(Wage increases)
The key to realizing a sustainable economy through a virtuous cycle of growth and distribution is our Distribution Strategy.
First and foremost is wage increases that tie into rising incomes.
The other day I listened to the president of a medium-sized manufacturing company during a small group discussion. He spoke powerfully of his belief as the management of wanting to raise productivity and then raise the disposable income of his employees by 3 percent.
We distribute the fruits of growth to our employees; higher wages, which are an investment towards the future, become a driving force leading to further growth. This is the virtuous cycle we will create.
We will expand the tax system for promoting wage increases and also raise public prices. In addition, as small- and medium-sized enterprises struggle against sharp rises in raw material costs, we will push forward in preparing an environment in which they are able to pass reasonable price increases through to their clients.
Annual wage bargaining negotiations will take place in the spring. In recent years, the rate at which wages have increased has been on the decline, but I hope we will reverse that trend all at once and wage increases suitable for an era of a new form of capitalism will be realized.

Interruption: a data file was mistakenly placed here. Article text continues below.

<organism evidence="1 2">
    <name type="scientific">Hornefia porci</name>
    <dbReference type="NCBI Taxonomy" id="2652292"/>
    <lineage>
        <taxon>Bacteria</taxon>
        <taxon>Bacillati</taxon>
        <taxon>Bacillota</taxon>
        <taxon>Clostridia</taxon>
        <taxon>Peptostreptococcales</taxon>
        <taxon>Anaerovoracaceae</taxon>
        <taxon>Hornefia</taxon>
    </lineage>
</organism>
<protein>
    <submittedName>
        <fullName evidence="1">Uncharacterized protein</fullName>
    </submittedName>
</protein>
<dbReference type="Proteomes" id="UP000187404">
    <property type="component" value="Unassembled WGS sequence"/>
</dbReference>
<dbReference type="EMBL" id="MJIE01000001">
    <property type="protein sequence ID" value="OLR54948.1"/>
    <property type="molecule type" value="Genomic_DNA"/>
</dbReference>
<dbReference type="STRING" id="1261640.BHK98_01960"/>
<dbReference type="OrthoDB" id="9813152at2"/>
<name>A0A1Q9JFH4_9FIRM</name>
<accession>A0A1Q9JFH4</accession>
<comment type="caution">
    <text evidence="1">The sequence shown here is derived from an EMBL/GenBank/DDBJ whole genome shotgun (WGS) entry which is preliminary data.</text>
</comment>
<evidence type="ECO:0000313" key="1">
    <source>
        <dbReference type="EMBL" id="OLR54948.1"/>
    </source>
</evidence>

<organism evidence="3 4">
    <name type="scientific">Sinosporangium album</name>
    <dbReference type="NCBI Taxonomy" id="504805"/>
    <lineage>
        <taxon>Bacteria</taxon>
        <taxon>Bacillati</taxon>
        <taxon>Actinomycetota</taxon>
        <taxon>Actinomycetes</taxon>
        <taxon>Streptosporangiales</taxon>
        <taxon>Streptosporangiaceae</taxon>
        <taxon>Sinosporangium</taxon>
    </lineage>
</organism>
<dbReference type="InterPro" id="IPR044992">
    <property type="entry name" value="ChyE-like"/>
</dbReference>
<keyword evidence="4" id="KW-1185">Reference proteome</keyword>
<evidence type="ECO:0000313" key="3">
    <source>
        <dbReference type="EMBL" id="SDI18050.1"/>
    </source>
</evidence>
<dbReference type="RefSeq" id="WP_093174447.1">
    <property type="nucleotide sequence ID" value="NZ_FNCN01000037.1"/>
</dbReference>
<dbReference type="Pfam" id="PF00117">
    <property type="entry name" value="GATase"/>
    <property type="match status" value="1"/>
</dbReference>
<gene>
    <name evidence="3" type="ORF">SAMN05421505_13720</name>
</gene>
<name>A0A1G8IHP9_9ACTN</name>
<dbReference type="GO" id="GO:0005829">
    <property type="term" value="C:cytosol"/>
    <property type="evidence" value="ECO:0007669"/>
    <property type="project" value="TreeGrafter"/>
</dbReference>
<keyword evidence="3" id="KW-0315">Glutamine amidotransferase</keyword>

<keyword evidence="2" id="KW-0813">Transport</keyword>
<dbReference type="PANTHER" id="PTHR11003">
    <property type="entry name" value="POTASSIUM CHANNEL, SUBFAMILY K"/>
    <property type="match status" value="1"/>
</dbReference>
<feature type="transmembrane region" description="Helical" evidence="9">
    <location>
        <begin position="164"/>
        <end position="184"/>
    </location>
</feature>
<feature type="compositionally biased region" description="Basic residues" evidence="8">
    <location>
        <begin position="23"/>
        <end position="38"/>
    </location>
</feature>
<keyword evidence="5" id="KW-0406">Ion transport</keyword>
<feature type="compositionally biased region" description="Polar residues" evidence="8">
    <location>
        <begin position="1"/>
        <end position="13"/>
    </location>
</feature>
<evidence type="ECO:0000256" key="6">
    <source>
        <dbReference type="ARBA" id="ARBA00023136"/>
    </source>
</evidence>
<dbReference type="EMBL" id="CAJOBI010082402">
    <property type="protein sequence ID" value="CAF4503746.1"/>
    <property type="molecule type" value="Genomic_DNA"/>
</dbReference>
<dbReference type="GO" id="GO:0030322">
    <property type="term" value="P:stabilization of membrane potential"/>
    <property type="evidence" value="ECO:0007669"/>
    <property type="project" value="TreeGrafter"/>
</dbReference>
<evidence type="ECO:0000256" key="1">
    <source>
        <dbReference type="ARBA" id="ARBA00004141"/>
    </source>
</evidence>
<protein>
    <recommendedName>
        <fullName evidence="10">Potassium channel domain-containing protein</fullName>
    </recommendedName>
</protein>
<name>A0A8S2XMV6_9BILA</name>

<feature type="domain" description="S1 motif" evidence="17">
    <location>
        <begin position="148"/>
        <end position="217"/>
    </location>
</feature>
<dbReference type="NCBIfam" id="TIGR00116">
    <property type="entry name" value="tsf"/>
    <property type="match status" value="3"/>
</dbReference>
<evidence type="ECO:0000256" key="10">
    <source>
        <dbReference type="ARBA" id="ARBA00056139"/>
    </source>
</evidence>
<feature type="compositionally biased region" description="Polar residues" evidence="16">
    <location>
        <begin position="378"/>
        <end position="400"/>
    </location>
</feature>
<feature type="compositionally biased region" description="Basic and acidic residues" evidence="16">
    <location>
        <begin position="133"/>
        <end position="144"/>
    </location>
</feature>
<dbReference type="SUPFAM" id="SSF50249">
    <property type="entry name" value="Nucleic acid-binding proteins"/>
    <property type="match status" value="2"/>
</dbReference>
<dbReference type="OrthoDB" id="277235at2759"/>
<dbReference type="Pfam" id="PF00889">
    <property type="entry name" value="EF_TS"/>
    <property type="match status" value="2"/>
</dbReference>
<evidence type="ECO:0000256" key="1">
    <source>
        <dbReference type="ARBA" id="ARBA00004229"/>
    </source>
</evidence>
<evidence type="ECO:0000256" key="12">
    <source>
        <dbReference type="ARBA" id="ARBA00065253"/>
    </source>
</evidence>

We will also work to review the minimum wage at the earliest possible time so that the national weighted average amount surpasses 1,000 yen per hour.
 (Investments in people)
Second, we will undertake a fundamental strengthening of investments in people.
Capitalism is structured by large amounts of capital, but in an era of progressing from material-centric to experience-centric, the source of added value is “human capital” -- people -- who give rise to originality, ingenuity, and new ideas.
However, investments in the Japanese people are significantly lagging behind compared to other countries.
From now, we will simultaneously achieve both sustained value creation for companies and wage increases by at an early time at least doubling -- and aiming to surpass even that -- public and private investments made in people.
Enhancing human investment in the forms of improving skills, enhancing re-education, and making use of dual employment is the key to smoothly advancing reforms towards a digital society and a carbon-neutral society.
I will carefully listen to the voices of people working in the field regarding the types of workers and skills needed by the world, by industry, and by our communities. Once we have clarified them, we will conduct a zero-based review of what publicly-funded job training programs should look like, learning from advanced cases overseas.